The 2014 Indian Elections: Careful What You Wish For

By Prashant Agrawal

Minorities constitute a sizeable portion of India's electorate. In Varanasi, a burqa-clad woman shows her inked thumb after voting.Source:

In Varanasi, a burqa-clad woman shows her inked thumb after voting. India’s next national election could result in a coalition of regional parties winning control of the central government. Source: Al Jazeera English’s flickr photostream, used under a creative commons license.

These are difficult times for India. The exchange rate has hit an all-time low, the current account deficit is soaring, foreign investment inflow has slowed to a trickle, the price of fuel and basic goods are skyrocketing, and hiring is slacking. One by one, noted observers have written a slew of devastating critiques of the nearly decade-long rule of the Congress-led coalition government.  There is very little good news coming out of the country, and against this backdrop, voters are preparing for next year’s national elections.

Ironically, in 2014, we may remember this as the good times. Most Indian pollsters forecast that the Congress Party will win fewer seats than in 2009. It is entirely possible that a third front will romp through with more than 200 seats in the next election, leaving either the Congress or Bharatiya Janata Party (BJP) to support it from the outside.  In 2012, I projected that the next national election could lead to a Third Front government, one led by neither the BJP nor Congress. In such a scenario, multiple regional parties form a government with the silent support of either the Congress or BJP.

In the fluid nature of Indian politics, strange bedfellows emerge in the pursuit of power. Parties in the Third Front include the CPI (Communists, in West Bengal and Kerala), the Samajwadi Party or BSP (Uttar Pradesh), the JDU (Bihar), the Telegu Desam Party (Andhra Pradesh), and others. One of two main parties in Tamil Nadu would happily join a Third Front coalition in power at the center. At the moment, the talk is of Rahul against Modi. But the real face-off in 2014 might be Mayawati vs. Jayalalithaa vs. Nitish vs. Mulayam vs. Mamta; all potential leaders of a Third Front government.  Unfortunately for the markets and business, it wouldn’t matter which one of them wins; the emergence of any one of them would unhinge the business community.

In those states where the Third Front has come to power, they have shown a marked tendency towards left wing, anti-competitive economics. Economic reform has not been the mantra of most of the states it has controlled, (with the possible exception of Bihar), and therefore none of the leaders of a Third Front government would be corporate India’s choice to lead the country.

As troubling as the situation is today, a non-Congress or non-BJP led government could be disastrous for the Indian economy.  A Third Front government would be unstable, as has been the case in the past, because no one party would be dominant. The second United Progressive Alliance (UPA) government provides an illustrative example: Tamil Nadu’s Dravidian Progress Federation party (DMK) was granted oversight of the Telecom Ministry in return for its support of the Congress government. DMK leadership then tried to maximize earnings through the auctioning of airwaves. The result was the “the 2G” scandal, one of the largest corruption scandals in independent India’s history with $40 billion in losses incurred (the $34 billion “Coalgate” scandal also rocked the UPA government in 2012). The consequence of a Third Front government could be a continuation of endemic corruption and the maximization of revenue at the expense of the populace.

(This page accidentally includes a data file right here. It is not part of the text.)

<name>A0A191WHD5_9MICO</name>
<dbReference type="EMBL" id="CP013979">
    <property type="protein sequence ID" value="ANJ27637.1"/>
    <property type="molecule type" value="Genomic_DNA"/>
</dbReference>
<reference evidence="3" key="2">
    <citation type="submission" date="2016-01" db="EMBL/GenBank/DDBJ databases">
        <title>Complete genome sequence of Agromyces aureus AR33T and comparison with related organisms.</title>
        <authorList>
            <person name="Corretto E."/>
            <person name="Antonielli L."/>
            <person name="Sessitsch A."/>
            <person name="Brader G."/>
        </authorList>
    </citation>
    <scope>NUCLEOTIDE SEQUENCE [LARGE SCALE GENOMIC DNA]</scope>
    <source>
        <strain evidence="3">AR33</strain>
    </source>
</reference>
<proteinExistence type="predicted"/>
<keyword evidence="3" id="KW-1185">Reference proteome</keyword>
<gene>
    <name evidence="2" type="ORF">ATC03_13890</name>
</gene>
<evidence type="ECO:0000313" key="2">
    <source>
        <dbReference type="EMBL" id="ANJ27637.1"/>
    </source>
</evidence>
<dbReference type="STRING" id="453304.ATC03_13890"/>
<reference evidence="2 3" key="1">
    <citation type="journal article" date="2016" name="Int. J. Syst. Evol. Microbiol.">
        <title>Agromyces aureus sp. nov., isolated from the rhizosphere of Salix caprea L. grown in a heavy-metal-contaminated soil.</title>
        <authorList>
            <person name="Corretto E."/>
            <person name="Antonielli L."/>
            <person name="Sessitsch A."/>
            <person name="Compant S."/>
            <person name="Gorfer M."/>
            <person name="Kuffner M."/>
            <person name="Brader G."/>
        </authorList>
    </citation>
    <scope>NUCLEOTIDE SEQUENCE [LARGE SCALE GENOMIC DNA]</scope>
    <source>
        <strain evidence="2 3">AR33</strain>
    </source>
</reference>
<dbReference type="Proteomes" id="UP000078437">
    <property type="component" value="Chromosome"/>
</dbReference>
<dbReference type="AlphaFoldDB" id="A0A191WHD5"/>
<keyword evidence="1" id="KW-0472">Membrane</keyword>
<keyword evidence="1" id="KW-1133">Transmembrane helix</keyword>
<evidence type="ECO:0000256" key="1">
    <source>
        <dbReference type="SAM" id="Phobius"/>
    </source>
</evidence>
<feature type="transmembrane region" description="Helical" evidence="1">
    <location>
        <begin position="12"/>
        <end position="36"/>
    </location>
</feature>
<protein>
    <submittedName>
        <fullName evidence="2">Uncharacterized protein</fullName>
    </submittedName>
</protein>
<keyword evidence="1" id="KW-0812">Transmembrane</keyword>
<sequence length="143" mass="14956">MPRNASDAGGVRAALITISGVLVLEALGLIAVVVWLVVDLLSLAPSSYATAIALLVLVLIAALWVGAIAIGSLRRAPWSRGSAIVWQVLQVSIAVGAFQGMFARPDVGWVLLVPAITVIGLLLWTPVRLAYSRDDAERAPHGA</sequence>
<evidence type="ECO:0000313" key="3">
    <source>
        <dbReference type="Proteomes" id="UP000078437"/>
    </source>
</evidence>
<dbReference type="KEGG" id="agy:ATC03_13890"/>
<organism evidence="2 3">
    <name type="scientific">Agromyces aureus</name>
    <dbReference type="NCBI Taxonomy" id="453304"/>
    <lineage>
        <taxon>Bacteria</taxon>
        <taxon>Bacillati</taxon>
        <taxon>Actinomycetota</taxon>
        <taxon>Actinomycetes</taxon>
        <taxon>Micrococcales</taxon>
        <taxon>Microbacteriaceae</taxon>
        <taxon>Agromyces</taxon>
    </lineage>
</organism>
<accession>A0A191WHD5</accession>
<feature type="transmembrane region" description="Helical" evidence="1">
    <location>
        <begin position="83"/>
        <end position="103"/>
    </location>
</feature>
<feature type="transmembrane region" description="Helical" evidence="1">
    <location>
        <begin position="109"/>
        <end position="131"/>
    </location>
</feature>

More importantly, governance could suffer more than it already does. A case in point is the very recent “Durga” scandal in Uttar Pradesh.  A young Indian Administrative Service officer, Ms. Durga Shakti, carried out her job to stop illegal sand mining, and was promptly suspended by the Samajwadi Party because she refused to conform to the party line. A national uproar has ensued to no avail, with the Samajwadi Party remaining defiant. A Third Front, due to its regional nature, would likely exacerbate exactly this kind of situation. It may very well result in a series of “2G” and “Durga” scandals turning the nation backward instead of propelling it forward.

The Third Front governments of the recent past – VP Singh, Chandra Shekhar, Deve Gowda and I.K. Gujral – have collapsed within months of coming to power, even with the outside support of the Congress and BJP. A lack of policy initiatives and political infighting could cause reforms to be further stymied.  Indeed many would argue that reform is slow even today, but in a Third Front government, it may come to a full stop. It is hard to imagine a group of disparate parties signing onto a platform that seeks to better integrate India into the global economy through liberalization – it is equally hard to imagine them coming up with a coherent foreign policy. The worsening current account deficit, which the current government has attempted to contain, could swell further as each party in the Third Front doles out largess to its key constituencies. Given that most Third Front parties are regional, one would expect a sharp increase in subsidies to each of their home states.

It may seem impossible, but we may look back at these days as the good old days.  For those seeking change in India, be careful what you wish for.

Mr. Prashant Agrawal is a non-resident adjunct fellow with the CSIS Wadhwani Chair in U.S.-India Policy Studies.


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